On arrival in Marrakech you will be met by a KE representative who will assist with the short transfer to the group hotel in the city. Depending on your flight arrival time, after settling in you may have the opportunity to do a little exploration. Marrakech is a friendly city and quite easy to get around and most people head for the central square of the Djemaa-el-Fna beneath the imposing tower of the Koutoubia Mosque. KE Land Only services begin with the evening meal.

    • Accommodation Hotel

    • Meals d

  • Morning visit to Djemaa-el-Fna. Afternoon transfer to Imil. Check-in at the gite in Ait Souka.

    On our first morning in Morocco, we will have a leisurely breakfast at our hotel and then visit the Djemaa-el-Fna. Even in the morning there’s a real bustle here as people go about their daily business and orange juice stalls and colourfully-painted horse-drawn open carriages vie for business. To escape the heat we’ll walk into the adjacent souk area. The shaded passages, streets and hidden squares of the souks cover a huge area on the north side of the Djemaa-el-Fna and we will be able to explore some of the most interesting and accessible parts. Pottery, carpets and leather goods are amongst the most interesting souvenir options. Hard bargaining is the name of the game when looking to make a purchase. After lunch, we will set off on the short drive to the start point of our trek. We drive southwards out of the city, with the peaks of the Atlas ahead of us. At the bazaar town of Asni, we turn away from the main road and begin to climb into the foothills of the Atlas. Our route follows the picturesque Mizan Valley and we begin to see the clustered houses of the mud-brick villages of the Berbers. In 1995, this valley (along with the Ourika Valley to the north-east) was devastated by a flash flood and the villages, agriculture and the road itself are only gradually recovering from this event. Imlil is effectively the end of the road from here we can either walk along the jeep road to the village of Ait Souka or continue in the vehicle. The area around Imlil was used in 1997 as the backdrop for parts of the major Hollywood movie “Kundun”. The old kasbah above the village was renovated and made to look like a Tibetan temple. We check in to an excellent gite at Ait Souka and can take tea on the roof terrace, with great views of a range of peaks including Toubkal itself.

    • Accommodation Gite / Hostel

    • Meals bld

  • Ait Souka acclimatisation day walk in the valley of Aroumd. Return back to the gite in Ait Souka.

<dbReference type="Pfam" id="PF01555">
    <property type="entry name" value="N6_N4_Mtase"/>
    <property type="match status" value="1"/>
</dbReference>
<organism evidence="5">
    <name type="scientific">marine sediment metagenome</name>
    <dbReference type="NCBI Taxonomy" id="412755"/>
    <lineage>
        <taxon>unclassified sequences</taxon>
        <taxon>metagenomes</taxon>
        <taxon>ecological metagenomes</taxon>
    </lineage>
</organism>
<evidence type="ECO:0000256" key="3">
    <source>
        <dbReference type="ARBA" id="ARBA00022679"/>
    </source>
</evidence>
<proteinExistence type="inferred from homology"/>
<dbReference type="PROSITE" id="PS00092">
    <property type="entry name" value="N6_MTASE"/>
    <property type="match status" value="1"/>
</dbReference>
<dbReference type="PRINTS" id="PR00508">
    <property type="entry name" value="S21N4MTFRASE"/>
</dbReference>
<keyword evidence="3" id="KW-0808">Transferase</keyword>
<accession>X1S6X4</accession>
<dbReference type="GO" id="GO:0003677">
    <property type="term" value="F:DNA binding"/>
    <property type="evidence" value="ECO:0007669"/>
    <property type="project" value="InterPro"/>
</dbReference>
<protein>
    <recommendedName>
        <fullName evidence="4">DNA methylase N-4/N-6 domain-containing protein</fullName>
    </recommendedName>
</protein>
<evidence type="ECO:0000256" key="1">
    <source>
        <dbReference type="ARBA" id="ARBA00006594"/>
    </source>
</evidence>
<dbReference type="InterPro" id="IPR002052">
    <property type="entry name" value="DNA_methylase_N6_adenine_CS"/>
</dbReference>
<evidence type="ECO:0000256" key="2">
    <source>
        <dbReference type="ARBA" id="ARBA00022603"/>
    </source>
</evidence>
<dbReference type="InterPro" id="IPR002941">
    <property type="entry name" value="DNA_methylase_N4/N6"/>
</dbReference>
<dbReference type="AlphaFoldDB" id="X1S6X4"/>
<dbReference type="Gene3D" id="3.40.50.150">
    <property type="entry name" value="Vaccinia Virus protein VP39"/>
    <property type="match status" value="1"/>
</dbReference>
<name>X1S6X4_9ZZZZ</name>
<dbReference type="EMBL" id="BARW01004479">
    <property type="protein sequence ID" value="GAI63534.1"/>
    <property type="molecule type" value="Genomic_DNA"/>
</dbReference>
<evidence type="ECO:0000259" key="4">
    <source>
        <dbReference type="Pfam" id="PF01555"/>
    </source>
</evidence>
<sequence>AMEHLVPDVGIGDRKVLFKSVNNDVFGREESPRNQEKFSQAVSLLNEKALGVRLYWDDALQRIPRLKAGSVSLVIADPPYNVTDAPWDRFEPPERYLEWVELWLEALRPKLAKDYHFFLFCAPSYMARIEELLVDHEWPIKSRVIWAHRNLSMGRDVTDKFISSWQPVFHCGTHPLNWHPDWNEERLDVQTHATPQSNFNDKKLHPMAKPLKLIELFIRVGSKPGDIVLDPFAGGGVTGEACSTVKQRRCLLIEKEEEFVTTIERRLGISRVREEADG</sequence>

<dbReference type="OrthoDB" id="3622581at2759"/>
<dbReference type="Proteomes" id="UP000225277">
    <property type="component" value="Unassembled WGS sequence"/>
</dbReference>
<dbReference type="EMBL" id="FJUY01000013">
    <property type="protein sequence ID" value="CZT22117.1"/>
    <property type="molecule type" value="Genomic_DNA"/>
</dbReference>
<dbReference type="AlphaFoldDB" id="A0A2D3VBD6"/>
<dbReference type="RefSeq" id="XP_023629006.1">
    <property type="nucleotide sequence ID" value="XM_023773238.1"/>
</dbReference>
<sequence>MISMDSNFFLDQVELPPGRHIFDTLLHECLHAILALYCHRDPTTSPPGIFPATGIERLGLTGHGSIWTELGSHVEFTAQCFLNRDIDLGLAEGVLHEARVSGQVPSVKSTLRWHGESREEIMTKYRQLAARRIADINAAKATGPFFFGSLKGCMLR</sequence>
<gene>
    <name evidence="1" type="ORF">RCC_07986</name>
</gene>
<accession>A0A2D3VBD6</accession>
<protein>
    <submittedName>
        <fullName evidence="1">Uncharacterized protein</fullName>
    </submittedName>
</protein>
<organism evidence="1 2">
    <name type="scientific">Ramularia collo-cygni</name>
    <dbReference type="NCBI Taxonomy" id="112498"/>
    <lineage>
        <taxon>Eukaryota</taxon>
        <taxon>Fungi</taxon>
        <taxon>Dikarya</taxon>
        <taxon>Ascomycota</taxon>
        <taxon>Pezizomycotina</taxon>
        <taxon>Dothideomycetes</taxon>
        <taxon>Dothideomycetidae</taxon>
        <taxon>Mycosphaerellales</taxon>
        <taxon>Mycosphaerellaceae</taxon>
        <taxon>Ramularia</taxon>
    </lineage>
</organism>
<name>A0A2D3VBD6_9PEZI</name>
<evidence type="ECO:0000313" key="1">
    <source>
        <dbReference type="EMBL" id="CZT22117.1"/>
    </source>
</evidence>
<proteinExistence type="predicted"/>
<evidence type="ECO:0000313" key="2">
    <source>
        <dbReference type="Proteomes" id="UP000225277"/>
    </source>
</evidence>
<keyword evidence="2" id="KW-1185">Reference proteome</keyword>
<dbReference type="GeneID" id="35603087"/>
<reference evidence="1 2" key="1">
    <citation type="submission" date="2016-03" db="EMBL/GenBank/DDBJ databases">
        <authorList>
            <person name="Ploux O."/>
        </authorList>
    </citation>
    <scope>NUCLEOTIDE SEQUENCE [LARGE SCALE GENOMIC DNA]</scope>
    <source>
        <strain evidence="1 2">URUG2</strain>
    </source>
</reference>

oday is a day for acclimatisation in and around the charming Aroumd Valley. To help with this process, we’ll take a short day walk above the village. One option is to take an easy-paced stroll back towards Ilmil before heading up a side valley to reach a col at 2660m. The walk up the Mezzik Valley gives a good introduction to the type of terrain and trails we’ll be covering on our trek. The path is stony but clearly defined and winds its way up above cultivated terraces and walnut trees to reach a col – or tizi as they are known locally. We’ll take a leisurely lunch in the shade, allowing those with sufficient energy the chance to climb on to reach a viewpoint above the col. We retrace our steps to return to the gite, with an excellent view across to our route of the following day.

    • Accommodation Gite / Hostel

    • Meals bld

    • Time 4 hours

  • Start trekking towards the village of Tamatert and up to the cultivated areas of Ouanesekra

    Beginning our trek, we follow a trail towards the village of Tamatert. Beyond this traditional Berber settlement, a jeep road hairpins up to the Tizi-n-Tamatert (2279m) Our path cuts through the most radical of these zig-zags, leading to the pass in a total of around 2 hours. After pausing for refreshment we then follow a traversing track with good views across the Imenane Valley to the impressive Jebel Oukaimeden (3273m). To find a suitable camping place, we will need to walk up above the cultivated areas of Ouanesekra. Across the valley we can see the village of Tacheddirt, another popular base for trekking in the High Atlas where there is a Club Alpin Francais (CAF) sponsored lodge in the village.

    • Accommodation Camping

    • Meals bld

    • Time 4 hours

  • Climb to Tizi-n-Likemt (3550m) before descending to our camp at Azib Likemt (2550m).

    A harder day today as we start the climb to the Tizi-n-Likemt (3550m). The views improve as we gain height, passing through a landscape of multi coloured hillsides and rocky peaks, with the greenery of the valley below us. It is a 4-hour climb to the pass where we put on a couple of layers of clothes and may stop to eat a picnic lunch. Around 1000m of descent on the south side of the range takes us to the grazing area of Azib Likemt (2550m) where we camp alongside a stream. This provides the chance to cool our feet and to take a refreshing wash. There are some rudimentary huts on the Azib Likemt which are occupied in the summer months by Berber herdsmen from the lower villages. This is an unusual and quite complicated highland area, with high valleys separated by mountain ridges rising to 3500m or more.

    • Accommodation Camping

    • Meals bld

    • Time 5 hours

  • Follow the Assif Tinzart stream, passing small villages before reaching our camp in the valley.